Volatility represents risk for most investors. For Intech Investment Management, it’s a source of return. Adrian Banner, Intech’s CEO, says his firm doesn’t pick stocks, read brokerage research, look at fundamental data or forecast individual stock returns. Instead, Intech’s team starts with a universe of stocks, estimates their volatilities, and uses those numbers to come up with an optimized set of portfolio weights. Each week, they rebalance the weights.

Banner says the firm’s approach to investing is based on research started more than 30 years ago by its founder, mathematician Robert Fernholz. “In 1982, he first had the realization that one could build portfolios that should be more efficient than a cap-weighted equity portfolio—without picking securities,” Banner says. “It’s possible to do that using only the volatilities and the correlations between stocks.”

While that idea may still sound novel today, there’s a lot of solid math behind it, Banner says. “The challenge was turning that math into real portfolios,” he says.

Intech started doing that in July 1987, when it launched its flagship Intech U.S. Enhanced Plus portfolio. The $13.4 billion strategy, which invests in Standard & Poor’s 500 Index stocks, returned 10.35% a year on average net of fees from July 1, 1987, through August 31. That was 1.05 percentage points better than the 9.3% annual return of the benchmark over the 28-year period. Gross of fees, the strategy outperformed by 1.45 points. Intech oversees about $51 billion in assets, mostly for institutions. The 86-person firm is a subsidiary of Denver-based Janus Capital Group.

When Banner, 40, was growing up in Sydney, Australia, he was equally interested in music and math. He earned a Ph.D. in math at Princeton University and joined Intech as director of research in 2002. A jazz pianist, he sometimes plays before meetings at the firm’s West Palm Beach, Fla., headquarters and has performed at the Montreal International Jazz Festival.

Banner says Intech’s basic insight is simple. Consider a stock. Over a couple of years, its trend may be up. Yet along that general course, the stock will tend to make a variety of moves—zigzags above and below the trend. “So that’s volatility,” Banner says. “And it can be harnessed—if one is willing to trade.”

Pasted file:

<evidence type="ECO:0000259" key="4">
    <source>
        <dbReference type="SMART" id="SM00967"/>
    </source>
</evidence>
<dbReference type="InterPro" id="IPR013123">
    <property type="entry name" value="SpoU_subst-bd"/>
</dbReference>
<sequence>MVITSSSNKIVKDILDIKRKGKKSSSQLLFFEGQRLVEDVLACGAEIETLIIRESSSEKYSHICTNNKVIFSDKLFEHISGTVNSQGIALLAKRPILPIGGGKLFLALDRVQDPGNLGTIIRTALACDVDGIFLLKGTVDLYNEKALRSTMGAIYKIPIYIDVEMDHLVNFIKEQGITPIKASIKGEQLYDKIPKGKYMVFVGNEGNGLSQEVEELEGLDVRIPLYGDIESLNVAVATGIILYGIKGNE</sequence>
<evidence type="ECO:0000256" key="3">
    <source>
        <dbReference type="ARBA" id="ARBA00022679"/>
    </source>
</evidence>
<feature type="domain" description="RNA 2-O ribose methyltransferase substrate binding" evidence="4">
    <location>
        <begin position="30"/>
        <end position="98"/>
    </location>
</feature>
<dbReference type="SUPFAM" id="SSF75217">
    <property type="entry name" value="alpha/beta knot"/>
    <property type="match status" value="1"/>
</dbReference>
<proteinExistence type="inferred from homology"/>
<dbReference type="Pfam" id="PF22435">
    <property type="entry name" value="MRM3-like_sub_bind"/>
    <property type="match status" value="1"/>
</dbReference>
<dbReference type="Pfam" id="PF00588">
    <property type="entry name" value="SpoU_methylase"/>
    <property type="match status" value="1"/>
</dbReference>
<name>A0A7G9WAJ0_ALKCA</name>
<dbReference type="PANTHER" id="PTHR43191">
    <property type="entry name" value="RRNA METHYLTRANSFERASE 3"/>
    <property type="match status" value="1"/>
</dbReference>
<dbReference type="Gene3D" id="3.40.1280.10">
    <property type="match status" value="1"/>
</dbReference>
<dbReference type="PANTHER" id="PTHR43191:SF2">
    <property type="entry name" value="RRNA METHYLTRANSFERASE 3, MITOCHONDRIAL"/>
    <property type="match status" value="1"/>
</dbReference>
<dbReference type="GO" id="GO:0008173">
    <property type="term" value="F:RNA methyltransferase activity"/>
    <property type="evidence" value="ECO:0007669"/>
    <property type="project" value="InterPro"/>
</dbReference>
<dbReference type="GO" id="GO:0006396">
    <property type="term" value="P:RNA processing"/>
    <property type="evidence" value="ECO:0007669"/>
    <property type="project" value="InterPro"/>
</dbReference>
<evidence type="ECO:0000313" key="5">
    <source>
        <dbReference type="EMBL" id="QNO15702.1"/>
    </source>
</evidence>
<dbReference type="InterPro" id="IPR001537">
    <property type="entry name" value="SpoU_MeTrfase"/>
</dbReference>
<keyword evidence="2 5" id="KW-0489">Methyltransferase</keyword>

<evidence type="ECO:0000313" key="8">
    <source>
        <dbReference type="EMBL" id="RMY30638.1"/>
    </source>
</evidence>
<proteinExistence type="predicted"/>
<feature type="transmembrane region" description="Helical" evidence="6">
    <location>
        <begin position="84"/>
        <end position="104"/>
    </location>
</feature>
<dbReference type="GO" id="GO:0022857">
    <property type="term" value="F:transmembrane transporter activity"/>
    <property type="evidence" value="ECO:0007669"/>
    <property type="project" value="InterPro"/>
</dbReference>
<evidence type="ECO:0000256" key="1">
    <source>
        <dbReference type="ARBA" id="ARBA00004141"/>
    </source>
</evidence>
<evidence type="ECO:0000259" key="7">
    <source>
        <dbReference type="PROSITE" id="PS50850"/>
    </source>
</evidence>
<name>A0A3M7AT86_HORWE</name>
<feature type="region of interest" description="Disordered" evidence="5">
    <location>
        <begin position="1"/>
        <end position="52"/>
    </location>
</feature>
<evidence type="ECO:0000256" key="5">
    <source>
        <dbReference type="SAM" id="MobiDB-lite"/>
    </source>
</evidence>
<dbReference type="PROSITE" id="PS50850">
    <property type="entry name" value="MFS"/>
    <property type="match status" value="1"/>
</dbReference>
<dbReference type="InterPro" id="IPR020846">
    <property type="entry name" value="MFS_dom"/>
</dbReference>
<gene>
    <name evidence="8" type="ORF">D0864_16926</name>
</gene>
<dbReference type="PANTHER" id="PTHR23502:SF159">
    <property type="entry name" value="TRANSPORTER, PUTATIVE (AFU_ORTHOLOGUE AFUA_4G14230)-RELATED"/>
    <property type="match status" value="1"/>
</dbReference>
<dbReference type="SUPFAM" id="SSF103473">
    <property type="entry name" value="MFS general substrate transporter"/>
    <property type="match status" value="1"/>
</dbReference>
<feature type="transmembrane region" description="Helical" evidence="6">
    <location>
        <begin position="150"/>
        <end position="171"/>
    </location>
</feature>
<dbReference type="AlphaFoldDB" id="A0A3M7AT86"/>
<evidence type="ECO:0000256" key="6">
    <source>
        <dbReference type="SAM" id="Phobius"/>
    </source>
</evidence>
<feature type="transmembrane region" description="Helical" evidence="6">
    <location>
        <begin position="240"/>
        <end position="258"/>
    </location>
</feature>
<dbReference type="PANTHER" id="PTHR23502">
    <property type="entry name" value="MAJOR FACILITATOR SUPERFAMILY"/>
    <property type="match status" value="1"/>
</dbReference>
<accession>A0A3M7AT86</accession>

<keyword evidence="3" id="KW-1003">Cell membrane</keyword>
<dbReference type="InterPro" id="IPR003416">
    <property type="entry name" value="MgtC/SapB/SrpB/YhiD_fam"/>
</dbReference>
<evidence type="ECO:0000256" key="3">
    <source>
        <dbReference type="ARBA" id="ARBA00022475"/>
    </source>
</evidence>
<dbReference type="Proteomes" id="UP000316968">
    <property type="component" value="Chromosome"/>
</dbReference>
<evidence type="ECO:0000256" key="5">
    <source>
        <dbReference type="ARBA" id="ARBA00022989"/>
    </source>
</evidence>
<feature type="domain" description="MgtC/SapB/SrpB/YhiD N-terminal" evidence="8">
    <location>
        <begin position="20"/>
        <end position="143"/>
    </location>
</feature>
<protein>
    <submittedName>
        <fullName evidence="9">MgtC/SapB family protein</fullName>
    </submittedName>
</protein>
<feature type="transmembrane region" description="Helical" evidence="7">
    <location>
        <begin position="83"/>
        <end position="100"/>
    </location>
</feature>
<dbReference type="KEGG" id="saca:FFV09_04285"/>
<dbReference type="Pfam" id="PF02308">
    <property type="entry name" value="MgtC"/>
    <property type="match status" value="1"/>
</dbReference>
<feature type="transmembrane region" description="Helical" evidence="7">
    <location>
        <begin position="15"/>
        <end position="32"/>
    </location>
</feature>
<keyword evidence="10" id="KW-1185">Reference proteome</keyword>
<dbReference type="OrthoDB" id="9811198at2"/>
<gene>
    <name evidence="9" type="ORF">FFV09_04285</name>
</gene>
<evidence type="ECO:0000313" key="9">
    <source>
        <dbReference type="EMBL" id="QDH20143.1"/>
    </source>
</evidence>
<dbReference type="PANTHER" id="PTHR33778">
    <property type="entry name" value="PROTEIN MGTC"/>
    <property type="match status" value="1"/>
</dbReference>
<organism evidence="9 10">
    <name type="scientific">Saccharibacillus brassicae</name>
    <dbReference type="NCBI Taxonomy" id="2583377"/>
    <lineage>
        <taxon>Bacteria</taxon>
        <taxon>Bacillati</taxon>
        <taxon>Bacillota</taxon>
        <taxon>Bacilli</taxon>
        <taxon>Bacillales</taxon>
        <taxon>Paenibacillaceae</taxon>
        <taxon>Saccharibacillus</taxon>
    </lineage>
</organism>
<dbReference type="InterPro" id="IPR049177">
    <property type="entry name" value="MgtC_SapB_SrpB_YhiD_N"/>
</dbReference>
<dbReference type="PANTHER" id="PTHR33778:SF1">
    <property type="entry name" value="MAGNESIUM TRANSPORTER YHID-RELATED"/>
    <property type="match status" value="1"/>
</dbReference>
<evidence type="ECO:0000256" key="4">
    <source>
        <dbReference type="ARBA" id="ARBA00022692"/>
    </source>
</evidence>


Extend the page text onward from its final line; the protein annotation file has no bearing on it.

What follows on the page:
The swings offer opportunities to buy low and sell high. The way to do that, Banner says, is to first establish a policy for weighting the stocks in a portfolio. Then, as prices move, rebalance back to the weights. Rebalancing in essence buys low and sells high, Banner says. “You’re selling previous winners, which by definition are high, and you’re using that capital to buy previous losers,” he says.

How much juice can rebalancing add? Intech has worked that out in its math. The key to it is compound return, Banner says. Let’s say you buy a stock for $100 and hold it for two periods. In the first, it gains 25%. In the second, it drops 20%. The average of those returns is 2.5%—pretty good.

The problem is that because you’d hung on to the stock over the two periods, you actually ended up right where you started, with a return of zero. The stock rose to $125 at the end of period one and dropped back to $100—(20% of $125 is $25)—at the end of period two.

Compound return “is what you actually experience with buy and hold,” Banner says. In effect, volatility is a drag on compound return when compared with average return. Mathematically, compound return is approximately equal to the average return minus one-half of the variance. (Variance, a measure of how widely a set of returns is spread around their mean, is the square of volatility.)

First « 1 2 » Next